An enlightened chief minister like Harekrishna Mahtab did open a debate by declaring in 1948 that the Jagannath cult had really originated from Buddhism. There was a hue and cry but light followed heat. Historian and Odisha specialist Rajendralal Mitra had said the same thing much earlier, as did British scholars and historians like W.W. Hunter, Alexander Cunningham and Monier Monier-Williams. Faxien, the Chinese pilgrim, had mentioned in the early fifth century that Odisha and the Puri region were strong bastions of Buddhism and that there was a famous festival in Dantapur where a relic – a tooth of Lord Buddha – was carried in a great public procession every year. There are not only strong Buddhist links but Jain influences as well, and historian Kedar Nath Mahapatra declared that the Jaina Tri-Ratna tradition had influenced the worship of three deities in Puri – Jagannath, Balabhadrananda or Balram and Subhadra. But there were historians on the other side who had equally powerful arguments against giving too much credit to Buddhism and Jainism. The issue was finally settled, stating that the cult was not fully Buddhist in its origins, but that it was surely subjected to profound Buddhist influence. The three deities, they claimed, actually embodied the Triguna of the Gita – sattva, rajas and tamas.
Puri features as one of the four legendary dhams or centres of Hinduism that are believed to have been set up by Adi Shankaracharya. It also has an iconic mutt or monastery constructed in the 12th century by the Vaishnavite saint, Acharya Ramanuja. The temple chronicles of Puri, the Madala-panji, say that Raja Ananga Bhima of the eastern Gangas constructed the existing temple in the first half of the 13th century. But the Dasgopas inscription mentions that it was Choda-ganga who set it up two centuries before. The German scholars, on the other hand, mention that Yayati the First started building the temple 100 years before this. The early inscriptions refer to the deity as Purushottam, and he must have taken at least a couple of centuries to get fully absorbed into Hinduism and bring his two companions into the temple. The Purushotham-Kshetra Mahatmya has interesting stories of Vidyapati meeting the chief of the Savaras for a glimpse of the original deity, Neelamadhava.
Though we are not sure about the exact historical dates, there is no doubt that the Jagannath cult was responsible in uniting the Odia people of all classes and castes under one common worship, at least from the 13th century. This hardly happened anywhere else in India, as caste and class still dominate and it explains why Odisha offered united resistance to successive invasions by the Turks and Pathans, for almost 400 years after the 12th century. Neighbouring Bengal has a different history altogether – as the 12th century Sena dynasty of Kannada Brahmins suddenly tried to turn a rather flexible society towards orthodox casteism and other forms of religious rigidity. This was resented and for about two-thirds of the Bengali-speaking people who reside currently in West Bengal, Bangladesh, Tripura and Assam, their forefathers forsook this closed, hierarchical version of Hinduism for a more accommodative Sufi-led Islam.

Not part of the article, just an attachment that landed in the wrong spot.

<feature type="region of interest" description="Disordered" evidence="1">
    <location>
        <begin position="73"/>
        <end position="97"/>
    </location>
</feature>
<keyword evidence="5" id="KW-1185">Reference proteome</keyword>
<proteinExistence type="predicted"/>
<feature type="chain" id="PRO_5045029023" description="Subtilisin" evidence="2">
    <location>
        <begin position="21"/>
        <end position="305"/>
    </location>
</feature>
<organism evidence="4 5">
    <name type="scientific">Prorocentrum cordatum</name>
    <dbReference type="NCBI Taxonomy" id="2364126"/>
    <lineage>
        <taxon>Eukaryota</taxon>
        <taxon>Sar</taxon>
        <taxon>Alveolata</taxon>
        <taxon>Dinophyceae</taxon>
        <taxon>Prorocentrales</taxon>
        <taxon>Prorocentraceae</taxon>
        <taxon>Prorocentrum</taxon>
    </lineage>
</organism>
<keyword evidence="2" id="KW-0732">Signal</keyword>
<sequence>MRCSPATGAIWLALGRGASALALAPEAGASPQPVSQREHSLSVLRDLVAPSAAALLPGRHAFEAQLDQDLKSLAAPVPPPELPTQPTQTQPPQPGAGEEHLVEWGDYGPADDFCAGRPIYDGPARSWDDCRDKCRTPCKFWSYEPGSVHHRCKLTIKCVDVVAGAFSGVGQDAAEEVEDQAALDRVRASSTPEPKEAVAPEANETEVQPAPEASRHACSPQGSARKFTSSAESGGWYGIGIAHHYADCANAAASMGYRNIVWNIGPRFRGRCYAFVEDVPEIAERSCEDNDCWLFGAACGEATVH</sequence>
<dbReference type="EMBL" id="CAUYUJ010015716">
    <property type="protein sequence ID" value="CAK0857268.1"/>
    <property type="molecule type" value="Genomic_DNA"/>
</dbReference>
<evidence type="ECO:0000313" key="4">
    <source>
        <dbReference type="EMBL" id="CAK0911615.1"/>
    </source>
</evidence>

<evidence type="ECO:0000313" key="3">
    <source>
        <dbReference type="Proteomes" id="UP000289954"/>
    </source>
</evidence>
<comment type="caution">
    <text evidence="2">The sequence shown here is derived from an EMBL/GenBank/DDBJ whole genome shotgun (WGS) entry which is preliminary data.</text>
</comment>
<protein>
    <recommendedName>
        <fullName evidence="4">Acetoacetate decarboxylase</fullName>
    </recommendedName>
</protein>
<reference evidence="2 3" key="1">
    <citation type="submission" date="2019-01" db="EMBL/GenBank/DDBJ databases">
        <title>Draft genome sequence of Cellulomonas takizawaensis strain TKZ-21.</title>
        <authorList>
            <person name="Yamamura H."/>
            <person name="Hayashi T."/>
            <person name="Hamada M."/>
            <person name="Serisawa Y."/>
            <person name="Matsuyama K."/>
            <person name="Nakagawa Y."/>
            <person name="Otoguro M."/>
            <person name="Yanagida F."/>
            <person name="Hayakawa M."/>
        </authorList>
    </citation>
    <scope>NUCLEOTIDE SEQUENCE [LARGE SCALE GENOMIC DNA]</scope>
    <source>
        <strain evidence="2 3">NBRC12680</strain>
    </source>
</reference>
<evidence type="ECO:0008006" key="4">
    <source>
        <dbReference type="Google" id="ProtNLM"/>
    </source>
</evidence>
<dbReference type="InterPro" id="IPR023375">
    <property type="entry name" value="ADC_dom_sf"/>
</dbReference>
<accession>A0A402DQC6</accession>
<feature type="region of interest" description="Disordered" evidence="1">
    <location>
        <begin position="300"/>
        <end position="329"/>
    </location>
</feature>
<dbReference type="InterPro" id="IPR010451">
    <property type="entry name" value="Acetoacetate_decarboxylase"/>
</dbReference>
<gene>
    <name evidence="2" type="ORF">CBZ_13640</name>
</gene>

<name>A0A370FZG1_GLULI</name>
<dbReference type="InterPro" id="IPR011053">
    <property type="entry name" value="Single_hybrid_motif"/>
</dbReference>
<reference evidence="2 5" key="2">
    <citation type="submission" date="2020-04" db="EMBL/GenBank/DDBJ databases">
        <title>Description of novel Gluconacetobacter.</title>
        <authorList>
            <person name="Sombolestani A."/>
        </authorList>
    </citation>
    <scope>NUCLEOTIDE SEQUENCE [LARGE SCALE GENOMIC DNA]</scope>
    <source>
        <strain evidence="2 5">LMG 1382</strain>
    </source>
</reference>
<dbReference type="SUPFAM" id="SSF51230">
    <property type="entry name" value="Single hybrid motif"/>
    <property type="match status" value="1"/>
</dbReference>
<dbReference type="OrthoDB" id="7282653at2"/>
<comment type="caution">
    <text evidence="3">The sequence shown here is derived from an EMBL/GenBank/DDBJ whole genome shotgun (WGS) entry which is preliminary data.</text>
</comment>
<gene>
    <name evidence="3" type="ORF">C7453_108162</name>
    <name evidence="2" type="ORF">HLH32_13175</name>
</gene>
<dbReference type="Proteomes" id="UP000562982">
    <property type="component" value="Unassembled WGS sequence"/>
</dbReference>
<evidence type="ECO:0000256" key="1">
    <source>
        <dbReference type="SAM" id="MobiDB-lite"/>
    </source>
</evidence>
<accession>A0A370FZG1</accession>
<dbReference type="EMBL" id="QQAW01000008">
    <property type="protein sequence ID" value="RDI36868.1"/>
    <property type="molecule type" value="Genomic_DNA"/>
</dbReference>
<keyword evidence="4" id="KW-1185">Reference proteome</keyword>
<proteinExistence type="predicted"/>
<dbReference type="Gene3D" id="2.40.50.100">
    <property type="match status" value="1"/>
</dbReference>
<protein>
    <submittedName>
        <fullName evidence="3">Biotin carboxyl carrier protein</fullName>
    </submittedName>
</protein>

In the 16th century, we see how Sri Chaitanya left Bengal for good and moved to Puri as he believed that Jagannath was the real fountain of all inspiration. Not too many modern Indians remember that for several centuries, priests and propagators from Puri visited numerous families in their homes all over India to sing praises of Jagannath and to exhort people to make a pilgrimage to Puri. Ratha Yatras were copied in many states, and in south Bengal, the one at Mahesh is said to be six centuries old. Local variations abound, and the ratha of Mahisadal in West Bengal is welcomed with gunshots. But behind religion stands economics – it is essential in all religions everywhere. Ratha Yatras usually come with colourful fairs – the Ratha Melas – where piety and commerce combine with a lot of fun, frolic and food.
At the end, we must remember that it is neither wood nor stone that determine the phenomenal popularity of any worship, but it is its universal appeal and exceptional traits that really stand the test of several millennia and thrive. It is accommodation that characterises Hinduism and we need to repeat this repeatedly to fanatics who are trying to hold it captive and are exhorting Hindus to be intolerant. Authentic Hinduism can, after all, never seek to bludgeon others into submission – to some imagined ‘Indian culture’ – nor does it legitimise xenophobia. Puri’s Jagannath proves, for instance, that Hinduism excels in the wondrous management of contradictions and is a vibrant example of how the religion reaffirms through ritual the essential plurality and accommodative character of Hinduism.
Jawhar Sircar retired from the Indian Administrative Service as Union culture secretary
Published in arrangement with The Wire